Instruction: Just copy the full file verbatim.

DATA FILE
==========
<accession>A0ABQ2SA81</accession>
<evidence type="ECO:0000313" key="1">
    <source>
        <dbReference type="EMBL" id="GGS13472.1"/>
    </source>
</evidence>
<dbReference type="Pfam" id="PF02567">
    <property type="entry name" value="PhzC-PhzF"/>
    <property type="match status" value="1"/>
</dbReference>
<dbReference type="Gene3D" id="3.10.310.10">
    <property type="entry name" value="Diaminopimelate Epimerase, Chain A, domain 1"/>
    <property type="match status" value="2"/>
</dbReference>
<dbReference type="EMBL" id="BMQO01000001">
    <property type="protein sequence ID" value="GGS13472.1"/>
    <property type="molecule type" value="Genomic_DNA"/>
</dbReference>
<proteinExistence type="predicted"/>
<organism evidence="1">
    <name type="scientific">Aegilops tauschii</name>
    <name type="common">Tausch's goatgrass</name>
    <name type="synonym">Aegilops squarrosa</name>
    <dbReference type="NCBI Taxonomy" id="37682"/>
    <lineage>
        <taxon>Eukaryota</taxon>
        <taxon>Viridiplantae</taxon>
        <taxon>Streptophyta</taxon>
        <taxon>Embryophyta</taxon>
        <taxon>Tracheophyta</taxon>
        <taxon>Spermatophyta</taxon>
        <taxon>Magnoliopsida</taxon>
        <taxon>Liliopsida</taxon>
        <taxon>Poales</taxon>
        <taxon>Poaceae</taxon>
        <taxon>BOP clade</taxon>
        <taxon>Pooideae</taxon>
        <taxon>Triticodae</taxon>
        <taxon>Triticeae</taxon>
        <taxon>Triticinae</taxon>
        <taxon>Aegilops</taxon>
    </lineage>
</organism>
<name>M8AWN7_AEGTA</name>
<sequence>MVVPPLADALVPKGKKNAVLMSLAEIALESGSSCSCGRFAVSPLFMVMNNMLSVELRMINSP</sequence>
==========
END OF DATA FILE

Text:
<accession>A0ABQ2SA81</accession>
<evidence type="ECO:0000313" key="1">
    <source>
        <dbReference type="EMBL" id="GGS13472.1"/>
    </source>
</evidence>
<dbReference type="Pfam" id="PF02567">
    <property type="entry name" value="PhzC-PhzF"/>
    <property type="match status" value="1"/>
</dbReference>
<dbReference type="Gene3D" id="3.10.310.10">
    <property type="entry name" value="Diaminopimelate Epimerase, Chain A, domain 1"/>
    <property type="match status" value="2"/>
</dbReference>
<dbReference type="EMBL" id="BMQO01000001">
    <property type="protein sequence ID" value="GGS13472.1"/>
    <property type="molecule type" value="Genomic_DNA"/>
</dbReference>
<proteinExistence type="predicted"/>
<organism evidence="1">
    <name type="scientific">Aegilops tauschii</name>
    <name type="common">Tausch's goatgrass</name>
    <name type="synonym">Aegilops squarrosa</name>
    <dbReference type="NCBI Taxonomy" id="37682"/>
    <lineage>
        <taxon>Eukaryota</taxon>
        <taxon>Viridiplantae</taxon>
        <taxon>Streptophyta</taxon>
        <taxon>Embryophyta</taxon>
        <taxon>Tracheophyta</taxon>
        <taxon>Spermatophyta</taxon>
        <taxon>Magnoliopsida</taxon>
        <taxon>Liliopsida</taxon>
        <taxon>Poales</taxon>
        <taxon>Poaceae</taxon>
        <taxon>BOP clade</taxon>
        <taxon>Pooideae</taxon>
        <taxon>Triticodae</taxon>
        <taxon>Triticeae</taxon>
        <taxon>Triticinae</taxon>
        <taxon>Aegilops</taxon>
    </lineage>
</organism>
<name>M8AWN7_AEGTA</name>
<sequence>MVVPPLADALVPKGKKNAVLMSLAEIALESGSSCSCGRFAVSPLFMVMNNMLSVELRMINSP</sequence>